Shown includes chopped, fresh kale, and the lentil soup is topped with chopped, hard boiled eggs.

You could also make a mixed vegetable soup or stew with any leftover meat, frozen peas, any other veggies of choice—with or without canned, drained beans—and 8 ounces of pasta for family sized minestrone.


The bottom line? With very little active time, you can save a lot of money by making your own convenience!

Turkey Isn’t Just For November…


I started with a sale priced turkey breast that had been nestled in our large freezer for a few months. Thawed in the refrigerator for two days, then rubbed in olive oil, seasoned and roasted at 325 degrees for one and one half hours, the easily sliced meat was first used for grilled turkey and cheese sandwiches on hoagie rolls; that was dinner and lunch for the first bit.


After carving and storing slices… with clean hands I picked all remaining meat that was easily pulled off, and shredded that into a bowl for a total of 4 cups. The shredded turkey meat was stored in the fridge for an upcoming meal, while the skin and carcass were boiled in 2 quarts of water with about a teaspoon of salt.


After 30 minutes of boiling, I removed the bones and skin, added 1 pound each of carrots, corn, green beans, peas, 1/2 diced onion, 2 medium, leftover roasted red potatoes (diced), 1 (15 ounce) can of light red kidney beans (drained and rinsed), and 8 ounces of uncooked pasta. That boiled for about 15 minutes, until the vegetables and pasta were tender. One pot of minestrone yields up to three family dinners plus take-to-work lunches from leftovers.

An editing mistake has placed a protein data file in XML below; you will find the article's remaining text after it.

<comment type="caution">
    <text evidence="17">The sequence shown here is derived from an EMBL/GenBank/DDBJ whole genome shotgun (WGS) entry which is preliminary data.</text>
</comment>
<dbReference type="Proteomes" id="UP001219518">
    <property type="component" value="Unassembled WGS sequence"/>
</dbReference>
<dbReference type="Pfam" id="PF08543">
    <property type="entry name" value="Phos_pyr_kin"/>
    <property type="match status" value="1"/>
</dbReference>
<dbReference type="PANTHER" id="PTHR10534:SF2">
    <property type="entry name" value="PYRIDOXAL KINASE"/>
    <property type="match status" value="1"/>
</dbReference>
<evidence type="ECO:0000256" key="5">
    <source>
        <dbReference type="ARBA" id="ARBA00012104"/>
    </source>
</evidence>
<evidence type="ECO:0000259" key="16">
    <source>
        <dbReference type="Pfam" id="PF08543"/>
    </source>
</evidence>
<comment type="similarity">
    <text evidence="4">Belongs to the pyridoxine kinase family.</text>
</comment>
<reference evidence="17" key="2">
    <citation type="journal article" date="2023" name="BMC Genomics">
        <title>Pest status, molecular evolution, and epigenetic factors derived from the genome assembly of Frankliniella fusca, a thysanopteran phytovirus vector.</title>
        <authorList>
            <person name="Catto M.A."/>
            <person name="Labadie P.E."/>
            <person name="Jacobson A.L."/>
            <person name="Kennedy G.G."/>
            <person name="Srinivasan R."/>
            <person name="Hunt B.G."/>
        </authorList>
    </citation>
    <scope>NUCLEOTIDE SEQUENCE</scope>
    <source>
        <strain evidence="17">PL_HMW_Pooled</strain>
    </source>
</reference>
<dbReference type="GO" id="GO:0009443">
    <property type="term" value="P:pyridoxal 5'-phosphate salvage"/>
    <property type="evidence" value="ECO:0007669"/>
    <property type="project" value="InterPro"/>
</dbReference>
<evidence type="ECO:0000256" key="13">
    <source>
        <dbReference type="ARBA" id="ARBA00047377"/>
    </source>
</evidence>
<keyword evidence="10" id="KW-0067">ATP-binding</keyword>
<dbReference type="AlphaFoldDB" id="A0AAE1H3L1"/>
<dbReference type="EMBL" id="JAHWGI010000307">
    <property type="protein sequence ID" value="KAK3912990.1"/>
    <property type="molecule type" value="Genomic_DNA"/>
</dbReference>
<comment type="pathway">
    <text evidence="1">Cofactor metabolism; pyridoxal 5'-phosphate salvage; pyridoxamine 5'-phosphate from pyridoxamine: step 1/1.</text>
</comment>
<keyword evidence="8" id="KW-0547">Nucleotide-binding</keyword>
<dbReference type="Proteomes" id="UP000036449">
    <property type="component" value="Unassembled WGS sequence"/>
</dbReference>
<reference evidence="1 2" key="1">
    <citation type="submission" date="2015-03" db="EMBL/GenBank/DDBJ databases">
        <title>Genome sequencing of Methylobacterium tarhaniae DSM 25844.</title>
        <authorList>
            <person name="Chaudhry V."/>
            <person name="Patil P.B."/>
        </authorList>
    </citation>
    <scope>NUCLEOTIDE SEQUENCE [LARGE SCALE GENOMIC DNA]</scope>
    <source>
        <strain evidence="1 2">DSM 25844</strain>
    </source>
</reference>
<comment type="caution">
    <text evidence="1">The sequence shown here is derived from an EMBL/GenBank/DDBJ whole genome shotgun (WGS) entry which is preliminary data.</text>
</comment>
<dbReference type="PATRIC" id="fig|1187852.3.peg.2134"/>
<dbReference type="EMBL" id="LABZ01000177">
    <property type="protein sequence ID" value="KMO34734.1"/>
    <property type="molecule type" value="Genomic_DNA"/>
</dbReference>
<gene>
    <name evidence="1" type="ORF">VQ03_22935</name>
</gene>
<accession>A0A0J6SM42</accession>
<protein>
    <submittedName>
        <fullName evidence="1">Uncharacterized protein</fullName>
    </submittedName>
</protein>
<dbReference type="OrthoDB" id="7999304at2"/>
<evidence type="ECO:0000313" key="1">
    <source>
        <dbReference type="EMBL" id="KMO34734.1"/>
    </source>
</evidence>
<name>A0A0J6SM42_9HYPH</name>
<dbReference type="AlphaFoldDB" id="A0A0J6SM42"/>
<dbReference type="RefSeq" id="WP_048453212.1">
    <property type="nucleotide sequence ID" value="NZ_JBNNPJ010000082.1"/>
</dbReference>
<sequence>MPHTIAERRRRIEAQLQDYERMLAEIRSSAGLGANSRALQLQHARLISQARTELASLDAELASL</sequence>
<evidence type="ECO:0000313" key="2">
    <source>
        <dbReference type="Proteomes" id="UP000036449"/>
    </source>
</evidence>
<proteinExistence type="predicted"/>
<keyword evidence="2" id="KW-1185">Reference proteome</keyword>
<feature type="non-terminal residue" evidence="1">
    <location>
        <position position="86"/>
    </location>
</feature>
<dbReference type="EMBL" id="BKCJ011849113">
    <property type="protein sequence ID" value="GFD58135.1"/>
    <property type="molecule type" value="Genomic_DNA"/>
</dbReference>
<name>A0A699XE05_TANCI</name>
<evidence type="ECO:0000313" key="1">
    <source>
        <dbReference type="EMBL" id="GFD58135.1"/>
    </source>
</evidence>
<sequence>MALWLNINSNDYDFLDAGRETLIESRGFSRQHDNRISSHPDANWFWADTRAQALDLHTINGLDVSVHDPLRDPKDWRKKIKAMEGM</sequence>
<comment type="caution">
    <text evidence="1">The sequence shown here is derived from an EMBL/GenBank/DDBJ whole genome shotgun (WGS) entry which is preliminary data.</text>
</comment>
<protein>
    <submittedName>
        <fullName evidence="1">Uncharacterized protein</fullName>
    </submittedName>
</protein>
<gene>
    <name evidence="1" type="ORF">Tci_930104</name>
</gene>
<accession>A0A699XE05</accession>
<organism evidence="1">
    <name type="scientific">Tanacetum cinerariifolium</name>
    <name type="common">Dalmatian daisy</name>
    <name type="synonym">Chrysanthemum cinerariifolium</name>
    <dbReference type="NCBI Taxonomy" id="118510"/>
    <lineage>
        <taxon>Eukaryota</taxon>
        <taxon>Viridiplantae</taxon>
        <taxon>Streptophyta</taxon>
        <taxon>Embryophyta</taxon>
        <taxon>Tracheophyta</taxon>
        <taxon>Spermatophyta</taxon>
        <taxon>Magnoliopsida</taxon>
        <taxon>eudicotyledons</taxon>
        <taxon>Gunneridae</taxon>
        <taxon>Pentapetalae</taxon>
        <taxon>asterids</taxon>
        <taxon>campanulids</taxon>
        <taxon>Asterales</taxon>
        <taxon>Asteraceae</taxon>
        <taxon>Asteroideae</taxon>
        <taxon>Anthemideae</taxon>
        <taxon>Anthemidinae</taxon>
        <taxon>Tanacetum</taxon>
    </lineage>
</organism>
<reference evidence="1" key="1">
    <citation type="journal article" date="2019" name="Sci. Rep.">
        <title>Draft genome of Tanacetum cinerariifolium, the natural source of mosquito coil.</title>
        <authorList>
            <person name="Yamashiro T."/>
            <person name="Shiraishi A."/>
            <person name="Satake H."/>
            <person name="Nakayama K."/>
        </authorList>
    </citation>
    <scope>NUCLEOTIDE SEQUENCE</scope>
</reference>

The shredded turkey was combined with one can of un-drained Ranch Style beans, 4 diced tomatoes and shredded cheddar-jack cheese, wrapped in warmed tortillas, topped with enchilada sauce, sprinkled with the remaining cheese (2 cups of shredded cheese total), covered and baked in the oven at 350 degrees for 25 minutes to make 8 large enchiladas.


Remaining turkey breast slices were cut into cubes; the meat went into a medium pot with a mushroom soup base, water and 2 tablespoons margarine. That was brought to a low boil, 1/3 of a 16 ounce package of large egg noodles was stirred in, and the mixture cooked over low heat until the pasta was tender (about 12 minutes). I used a scoop ladle to remove about 1/2 cup of liquid that I whisked together with two egg yolks, pouring the mixture back into the pot and stirring. As it thickened somewhat, I stirred in a cup of shredded sharp cheddar cheese and turned off the burner. The sauce thickens as it cools.


Transferred to a casserole dish, it can be refrigerated and reheated “as is”, or topped first with a buttery bread crumb mixture using leftover bread with butter or margarine. This casserole is easily enough to serve four with lunchtime leftovers for one or two.

One sale priced turkey breast, therefore, provided no less than six family dinners and several lunches! That’s what my coastal cooking blog is all about… making the most mileage from fresh or frozen ingredients, using some store-bought convenience, and making a little convenience of your own. It’s about eating healthy on a budget.